Many artists prefer not to take press photos or have them taken begrudgingly. I have always understood press photos as a necessary component of promotion and have tried to have fun with them, a chance to feel a little glamorous.
In 2008, I was signed a music label in Paris. This experience was a lot less exotic than it sounds. One of the challenges I ran into involved a photo I had uploaded to my MySpace (R.I.P.), which featured my bearded profile. The label director asked me to take it down because it was “such a ‘beauty’ shot…we want you to be a MAN!!! male!!!! :-)” In short, the photo wasn’t masculine enough. Misogyny served with a smile emoticon. I obediently replaced the photo, partly because I understood that she was right: if I wanted to be a successful “male” dance pop musician, my image would have to project a particular ideal of hetero-masculinity.
I had already learned this from reviewers’ responses to my previous, which often referenced my appearance: “Pretty boy Vivek Shraya…” On its own, this comment is not noteworthy. Boo hoo, right? Except this kind of comment appeared frequently and the repetition rendered more obvious the snide criticism lurking in this description. This parallels the kind of discrimination female musicians regularly face. How often does the appearance of a male musician get mentioned in an album review? My appearance was likely referred to because my album photo somehow conveyed an aspect of my gender that didn’t overtly say “man.” The cover of my subsequent record, Keys & Machines, didn’t feature my face, but rather a collage of silver keys. Industrial. Masculine. In the press photo, I am looking down, no eye contact. Non-threatening.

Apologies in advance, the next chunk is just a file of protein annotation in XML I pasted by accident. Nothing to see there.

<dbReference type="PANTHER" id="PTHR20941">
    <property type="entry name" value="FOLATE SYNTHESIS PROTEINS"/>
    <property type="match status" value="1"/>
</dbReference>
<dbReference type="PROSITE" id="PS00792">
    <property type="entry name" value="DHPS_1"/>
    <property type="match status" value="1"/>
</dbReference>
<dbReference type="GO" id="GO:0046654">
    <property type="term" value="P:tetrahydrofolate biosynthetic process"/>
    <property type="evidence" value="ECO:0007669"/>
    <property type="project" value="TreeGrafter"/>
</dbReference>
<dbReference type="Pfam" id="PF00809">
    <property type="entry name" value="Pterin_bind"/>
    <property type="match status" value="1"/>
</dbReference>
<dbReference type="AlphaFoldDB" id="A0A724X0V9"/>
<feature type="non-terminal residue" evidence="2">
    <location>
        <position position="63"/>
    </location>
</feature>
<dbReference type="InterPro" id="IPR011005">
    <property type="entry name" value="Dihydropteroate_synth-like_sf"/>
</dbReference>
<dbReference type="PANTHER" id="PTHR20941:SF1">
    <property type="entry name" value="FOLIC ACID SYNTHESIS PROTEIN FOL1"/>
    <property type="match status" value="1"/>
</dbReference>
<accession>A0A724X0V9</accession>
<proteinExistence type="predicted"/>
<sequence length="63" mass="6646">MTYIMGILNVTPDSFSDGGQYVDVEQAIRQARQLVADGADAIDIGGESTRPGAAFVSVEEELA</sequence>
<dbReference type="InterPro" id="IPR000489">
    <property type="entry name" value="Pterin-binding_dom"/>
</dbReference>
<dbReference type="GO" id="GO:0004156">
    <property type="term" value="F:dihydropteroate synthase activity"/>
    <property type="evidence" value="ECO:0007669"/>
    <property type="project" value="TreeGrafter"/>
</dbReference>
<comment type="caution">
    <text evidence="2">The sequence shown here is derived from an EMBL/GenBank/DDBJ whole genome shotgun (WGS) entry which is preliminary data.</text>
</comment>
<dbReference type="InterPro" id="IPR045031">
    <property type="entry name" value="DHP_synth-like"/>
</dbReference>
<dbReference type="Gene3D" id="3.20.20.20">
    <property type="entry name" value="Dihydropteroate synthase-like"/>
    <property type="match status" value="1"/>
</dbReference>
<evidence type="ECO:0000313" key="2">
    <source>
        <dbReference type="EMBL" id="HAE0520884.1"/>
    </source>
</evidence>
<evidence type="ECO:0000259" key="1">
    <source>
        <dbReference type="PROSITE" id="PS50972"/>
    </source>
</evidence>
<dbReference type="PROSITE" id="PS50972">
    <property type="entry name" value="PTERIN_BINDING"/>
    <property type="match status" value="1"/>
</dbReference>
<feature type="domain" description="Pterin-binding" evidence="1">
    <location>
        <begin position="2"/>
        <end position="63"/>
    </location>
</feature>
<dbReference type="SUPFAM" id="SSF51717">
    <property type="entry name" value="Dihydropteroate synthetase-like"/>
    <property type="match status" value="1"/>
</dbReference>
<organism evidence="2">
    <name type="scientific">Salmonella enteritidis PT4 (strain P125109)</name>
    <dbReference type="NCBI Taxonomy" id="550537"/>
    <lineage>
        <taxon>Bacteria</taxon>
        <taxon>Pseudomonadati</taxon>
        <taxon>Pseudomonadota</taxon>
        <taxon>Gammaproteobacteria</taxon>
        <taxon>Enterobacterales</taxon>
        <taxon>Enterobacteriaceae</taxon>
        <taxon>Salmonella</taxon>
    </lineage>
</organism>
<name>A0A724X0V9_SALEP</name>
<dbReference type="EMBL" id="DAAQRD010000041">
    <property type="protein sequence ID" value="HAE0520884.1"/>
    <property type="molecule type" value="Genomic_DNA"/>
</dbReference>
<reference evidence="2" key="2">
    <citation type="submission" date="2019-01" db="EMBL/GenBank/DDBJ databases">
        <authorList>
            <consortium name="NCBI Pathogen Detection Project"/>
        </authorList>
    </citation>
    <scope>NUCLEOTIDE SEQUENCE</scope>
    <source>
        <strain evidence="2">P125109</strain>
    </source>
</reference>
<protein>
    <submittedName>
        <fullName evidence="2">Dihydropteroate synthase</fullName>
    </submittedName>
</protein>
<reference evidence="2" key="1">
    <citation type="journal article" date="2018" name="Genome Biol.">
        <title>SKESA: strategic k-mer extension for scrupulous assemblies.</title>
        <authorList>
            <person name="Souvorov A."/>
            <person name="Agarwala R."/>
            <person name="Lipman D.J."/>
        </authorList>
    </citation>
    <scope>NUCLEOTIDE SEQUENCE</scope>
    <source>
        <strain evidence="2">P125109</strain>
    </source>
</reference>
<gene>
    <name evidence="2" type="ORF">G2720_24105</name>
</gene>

Six years after Keys & Machines, I now regard press photos as an extension of the work itself, an opportunity not only to draw a potential audience, but to reinforce the themes explored in the work. The photos are also a means of occupying space and creating visibility for more genderqueer brown bodies in my often white-dominated social media feed, and to showcase a brown genderqueer body as strong and central rather than passive, peripheral and exotic.
This is why when shooting the press photos for my novel, She of the Mountains, I wore leopard-print leggings in the mountains. I wanted to highlight my own femininity as a way to mirror the theme of feminine celebration in the book. I also wanted to challenge the content, style and format of the typical author shot: a close up of a middle-aged white face, arms crossed, against a backdrop of books. The message these author photos on the backs of books have conveyed to me is that the literary world belongs to whiteness and conformity.
So I take a different kind of photo.
Vivek Shraya is a Toronto-based artist working in the media of literature, music, performance, and film. Vivek is a two-time Lambda Literary Award Finalist and his debut novel, She of the Mountains, was named one of The Globe and Mail’s Best Books of 2014. Find him at vivekshraya.com and @vivekshraya.